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Sqlite data leakage in iOS applications

24 Jan

Most of the iOS applications store sensitive information like usernames, passwords & transaction details, etc.. either permanently or temporarily on the iPhone to provide offline access for the user. In general, to store large and complex data, iOS applications use the Sqlite database as it offers good memory usage and speed access. For example, to provide offline access Gmail iOS application stores all the emails in a Sqlite database file in plain text format. Facebook iOS application stores all the friends details in Sqlite files.

Unencrypted sensitive information stored in a Sqlite file can be stolen easily upon gaining physical access to the device or from the iTunes backup. Also, if an entry is deleted, Sqlite tags the record as deleted but not purge them. So in case if an application temporarily stores and removes the sensitive data from a Sqlite file, deleted data can be recovered easily by reading the Sqlite Write Ahead Log.

The below article explains on how to view Sqlite files and how to recover the deleted data from Sqlite files on the iPhone. For this exercise, I have created a demo application called CardInfo. CardInfo is a self signed application, so it can only be installed on a Jailbroken iPhone. The CardInfo demo application accepts any username & password, then collects the credit card details from the user and stores it in a Sqlite database. Database entries are deleted upon logout from the app.

Steps to install the CardInfo application:

1. Jailbreak the iPhone.
2. Download CardInfoDemo,ipa file –  Download link.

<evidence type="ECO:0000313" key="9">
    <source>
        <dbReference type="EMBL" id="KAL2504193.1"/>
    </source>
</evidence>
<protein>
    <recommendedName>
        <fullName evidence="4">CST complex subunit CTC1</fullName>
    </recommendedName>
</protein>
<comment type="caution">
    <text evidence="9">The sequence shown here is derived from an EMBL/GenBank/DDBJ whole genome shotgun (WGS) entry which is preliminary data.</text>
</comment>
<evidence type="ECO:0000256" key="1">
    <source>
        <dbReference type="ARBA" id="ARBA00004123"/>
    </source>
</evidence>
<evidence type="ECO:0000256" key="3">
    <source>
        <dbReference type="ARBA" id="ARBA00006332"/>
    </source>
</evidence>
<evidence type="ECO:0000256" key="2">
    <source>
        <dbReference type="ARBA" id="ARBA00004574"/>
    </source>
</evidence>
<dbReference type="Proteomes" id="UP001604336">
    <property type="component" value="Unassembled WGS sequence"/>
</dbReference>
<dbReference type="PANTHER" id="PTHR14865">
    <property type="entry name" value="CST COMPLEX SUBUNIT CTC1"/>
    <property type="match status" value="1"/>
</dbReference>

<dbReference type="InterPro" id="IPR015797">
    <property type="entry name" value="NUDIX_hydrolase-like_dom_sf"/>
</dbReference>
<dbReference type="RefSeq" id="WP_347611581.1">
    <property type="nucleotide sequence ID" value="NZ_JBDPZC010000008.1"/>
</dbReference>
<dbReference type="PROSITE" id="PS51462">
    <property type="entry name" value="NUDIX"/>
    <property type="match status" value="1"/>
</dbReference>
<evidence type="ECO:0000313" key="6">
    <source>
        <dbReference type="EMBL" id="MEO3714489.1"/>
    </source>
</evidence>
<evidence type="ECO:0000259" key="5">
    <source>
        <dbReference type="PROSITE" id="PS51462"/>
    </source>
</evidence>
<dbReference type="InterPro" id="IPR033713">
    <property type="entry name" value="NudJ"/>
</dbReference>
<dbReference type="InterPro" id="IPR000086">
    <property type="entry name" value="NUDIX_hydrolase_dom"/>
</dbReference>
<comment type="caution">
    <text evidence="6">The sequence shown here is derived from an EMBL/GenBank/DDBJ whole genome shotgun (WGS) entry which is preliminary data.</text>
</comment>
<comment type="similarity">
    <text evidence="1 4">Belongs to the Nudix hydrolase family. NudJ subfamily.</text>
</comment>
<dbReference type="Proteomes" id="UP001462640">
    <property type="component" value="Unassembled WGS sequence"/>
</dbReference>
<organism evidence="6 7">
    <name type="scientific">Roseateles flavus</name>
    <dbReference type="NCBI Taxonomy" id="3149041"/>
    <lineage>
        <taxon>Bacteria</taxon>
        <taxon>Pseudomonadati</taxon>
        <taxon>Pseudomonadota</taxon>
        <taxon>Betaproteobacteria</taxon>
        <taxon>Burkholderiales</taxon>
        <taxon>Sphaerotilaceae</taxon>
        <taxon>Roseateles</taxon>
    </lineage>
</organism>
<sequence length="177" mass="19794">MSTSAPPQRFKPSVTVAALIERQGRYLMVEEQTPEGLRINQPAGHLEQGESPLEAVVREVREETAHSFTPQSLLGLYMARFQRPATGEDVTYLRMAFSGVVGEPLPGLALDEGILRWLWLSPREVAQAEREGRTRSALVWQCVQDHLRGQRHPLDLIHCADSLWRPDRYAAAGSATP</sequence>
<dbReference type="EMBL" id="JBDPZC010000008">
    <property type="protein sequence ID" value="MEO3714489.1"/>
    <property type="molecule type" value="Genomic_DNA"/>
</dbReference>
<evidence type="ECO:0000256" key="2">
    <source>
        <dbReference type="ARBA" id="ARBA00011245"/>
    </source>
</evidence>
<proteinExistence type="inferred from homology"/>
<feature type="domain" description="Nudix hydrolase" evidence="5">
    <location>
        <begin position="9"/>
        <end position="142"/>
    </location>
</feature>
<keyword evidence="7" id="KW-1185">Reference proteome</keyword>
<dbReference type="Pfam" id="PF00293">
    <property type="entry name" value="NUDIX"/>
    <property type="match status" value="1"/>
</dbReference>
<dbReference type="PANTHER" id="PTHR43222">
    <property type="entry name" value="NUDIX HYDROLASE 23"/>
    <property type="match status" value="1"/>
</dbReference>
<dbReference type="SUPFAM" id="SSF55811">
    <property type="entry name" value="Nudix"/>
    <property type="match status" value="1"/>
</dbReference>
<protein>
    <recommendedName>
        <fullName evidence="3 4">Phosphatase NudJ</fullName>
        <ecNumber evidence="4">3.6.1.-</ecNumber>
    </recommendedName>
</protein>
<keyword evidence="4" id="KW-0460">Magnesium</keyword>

3. On the Windows, download the iPhone configuration utility – Download link.
4. Open the iPhone configuration utility and drag the CardInfoDemo.ipa file on to it.

iPhone configuration utility

5. Connect the iPhone to the windows machine using USB cable. Notice that the connected device is listed in the iPhone configuration utility. Select the device and navigate to Applications tab. It lists already installed applications along with our CardInfo demo app.

Cardinfo demo iOS app install

6. Click on Install button corresponding to the CardInfo application.
7. It installs the CardInfo application on to the iPhone.

cardinfo ios demo app

When an application is installed on the iPhone, it creates a directory with an unique identifier under /var/mobile/Applications directory. Everything that is required for an application to execute will be contained in the created home directory and it is known as bundle directory.

Steps to view  CardInfo Sqlite files:

1. On the Jailbroken iPhone, install OpenSSH and Sqlite3 from Cydia.
2. On windows workstation, download Putty.
3. Connect the iPhone and the workstation to the same Wi-Fi network.
Note: Wi-Fi is required to connect the iPhone over SSH. If the Wi-Fi connection is not available SSH into the iPhone over USB.
4. 
Run Putty and SSH into the iPhone by typing the iPhone IP address, root as username and alpine as password.